Neurologic: Cerebrovascular accident, seizure disorders, anxiety, depression and bipolar disorders, presence or history of drug or alcohol abuse, Alzheimer's disease, schizophrenia, eating disorders, neuralgias, multiple sclerosis, Parkinson's disease21,26
Additionally, the clinician should be aware if the patient has drug allergies or allergies to dental products, an artificial joint prosthesis, or organ transplants or is taking medications that may negatively interact with common local anesthetics, analgesics, and antibiotics.
The previous listing may seem overwhelming, but it emphasizes the importance of attaining a thorough and accurate medical history before any dental treatment is provided. A multitude of textbooks and journal articles are available to keep the dental community current on the appropriate ways to provide dental care for patients with medical problems (e.g., The Merck Manual at http://www.merck.com/mrkshared/mmanual/home.jsp). These sources provide the clinician with details about the various medical conditions and the dental treatment modifications that must be made in order to provide the appropriate care.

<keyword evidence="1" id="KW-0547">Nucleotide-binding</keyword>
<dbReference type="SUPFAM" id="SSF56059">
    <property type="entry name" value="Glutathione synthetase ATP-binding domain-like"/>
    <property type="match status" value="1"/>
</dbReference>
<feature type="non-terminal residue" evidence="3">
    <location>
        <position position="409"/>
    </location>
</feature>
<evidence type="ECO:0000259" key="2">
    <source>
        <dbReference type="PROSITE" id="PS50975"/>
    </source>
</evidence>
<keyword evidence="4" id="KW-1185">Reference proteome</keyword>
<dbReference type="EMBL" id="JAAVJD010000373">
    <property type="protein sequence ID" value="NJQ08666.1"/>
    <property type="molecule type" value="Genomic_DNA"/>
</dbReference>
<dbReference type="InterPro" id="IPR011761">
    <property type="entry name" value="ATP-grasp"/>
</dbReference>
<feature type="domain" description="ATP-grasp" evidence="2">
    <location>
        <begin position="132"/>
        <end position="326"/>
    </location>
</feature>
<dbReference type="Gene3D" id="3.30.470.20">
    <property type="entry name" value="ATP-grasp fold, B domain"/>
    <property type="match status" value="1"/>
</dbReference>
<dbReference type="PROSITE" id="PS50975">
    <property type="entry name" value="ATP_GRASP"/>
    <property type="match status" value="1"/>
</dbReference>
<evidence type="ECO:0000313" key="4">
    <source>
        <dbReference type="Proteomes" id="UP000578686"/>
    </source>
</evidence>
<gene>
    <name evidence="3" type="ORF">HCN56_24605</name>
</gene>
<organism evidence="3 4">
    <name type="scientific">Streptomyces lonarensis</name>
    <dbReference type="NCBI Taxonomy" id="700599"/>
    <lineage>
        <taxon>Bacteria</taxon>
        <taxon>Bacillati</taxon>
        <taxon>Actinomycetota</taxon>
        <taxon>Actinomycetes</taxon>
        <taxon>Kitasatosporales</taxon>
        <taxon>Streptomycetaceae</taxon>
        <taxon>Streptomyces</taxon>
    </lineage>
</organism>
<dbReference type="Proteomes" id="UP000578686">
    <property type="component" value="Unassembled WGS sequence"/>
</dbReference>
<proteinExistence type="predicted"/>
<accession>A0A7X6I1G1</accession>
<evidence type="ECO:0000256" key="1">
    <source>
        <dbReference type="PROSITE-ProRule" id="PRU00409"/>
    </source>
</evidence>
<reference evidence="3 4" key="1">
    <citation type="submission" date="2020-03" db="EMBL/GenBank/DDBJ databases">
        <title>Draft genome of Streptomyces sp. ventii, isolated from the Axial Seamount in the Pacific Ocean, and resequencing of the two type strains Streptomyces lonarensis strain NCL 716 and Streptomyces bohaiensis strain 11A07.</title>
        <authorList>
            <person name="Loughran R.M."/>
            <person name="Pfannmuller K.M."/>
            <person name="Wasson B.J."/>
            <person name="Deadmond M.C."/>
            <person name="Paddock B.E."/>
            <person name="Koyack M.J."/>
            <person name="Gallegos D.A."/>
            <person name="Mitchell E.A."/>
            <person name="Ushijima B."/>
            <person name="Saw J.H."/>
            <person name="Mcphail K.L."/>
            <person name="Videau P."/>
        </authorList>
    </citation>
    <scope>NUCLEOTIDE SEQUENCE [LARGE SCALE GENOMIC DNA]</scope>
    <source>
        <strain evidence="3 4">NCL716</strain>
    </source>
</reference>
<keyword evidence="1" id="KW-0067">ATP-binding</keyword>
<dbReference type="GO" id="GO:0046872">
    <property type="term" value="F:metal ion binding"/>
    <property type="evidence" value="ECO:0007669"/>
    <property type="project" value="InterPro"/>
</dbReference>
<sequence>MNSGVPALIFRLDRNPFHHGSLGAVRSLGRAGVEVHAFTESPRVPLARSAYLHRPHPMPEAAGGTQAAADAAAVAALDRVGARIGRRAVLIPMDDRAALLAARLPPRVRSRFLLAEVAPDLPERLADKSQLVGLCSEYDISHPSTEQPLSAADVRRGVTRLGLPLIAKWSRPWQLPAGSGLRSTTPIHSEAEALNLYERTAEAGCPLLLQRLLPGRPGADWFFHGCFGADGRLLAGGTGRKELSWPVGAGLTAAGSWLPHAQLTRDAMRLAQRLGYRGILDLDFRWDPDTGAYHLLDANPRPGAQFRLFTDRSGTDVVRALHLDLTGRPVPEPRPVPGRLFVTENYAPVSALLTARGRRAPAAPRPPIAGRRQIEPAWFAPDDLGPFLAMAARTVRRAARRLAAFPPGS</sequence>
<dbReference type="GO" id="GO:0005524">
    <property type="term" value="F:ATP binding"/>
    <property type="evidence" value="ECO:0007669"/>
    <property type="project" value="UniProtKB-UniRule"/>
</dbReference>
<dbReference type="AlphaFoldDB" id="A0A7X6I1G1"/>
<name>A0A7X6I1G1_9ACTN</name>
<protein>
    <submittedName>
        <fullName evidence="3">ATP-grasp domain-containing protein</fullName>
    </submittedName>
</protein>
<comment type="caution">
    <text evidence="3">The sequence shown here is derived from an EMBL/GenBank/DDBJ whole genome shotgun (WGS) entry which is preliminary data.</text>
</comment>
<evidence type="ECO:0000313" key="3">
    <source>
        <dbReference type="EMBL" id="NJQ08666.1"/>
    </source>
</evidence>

Several medical conditions have oral manifestations, which must be carefully considered when attempting to arrive at an accurate dental diagnosis. Many of the oral soft tissue changes that occur are more related to the medications used to treat the medical condition than the medical condition itself. More common examples of medication side effects are stomatitis, xerostomia, petechiae, ecchymoses, lichenoid mucosal lesions, and bleeding of the oral soft tissues.51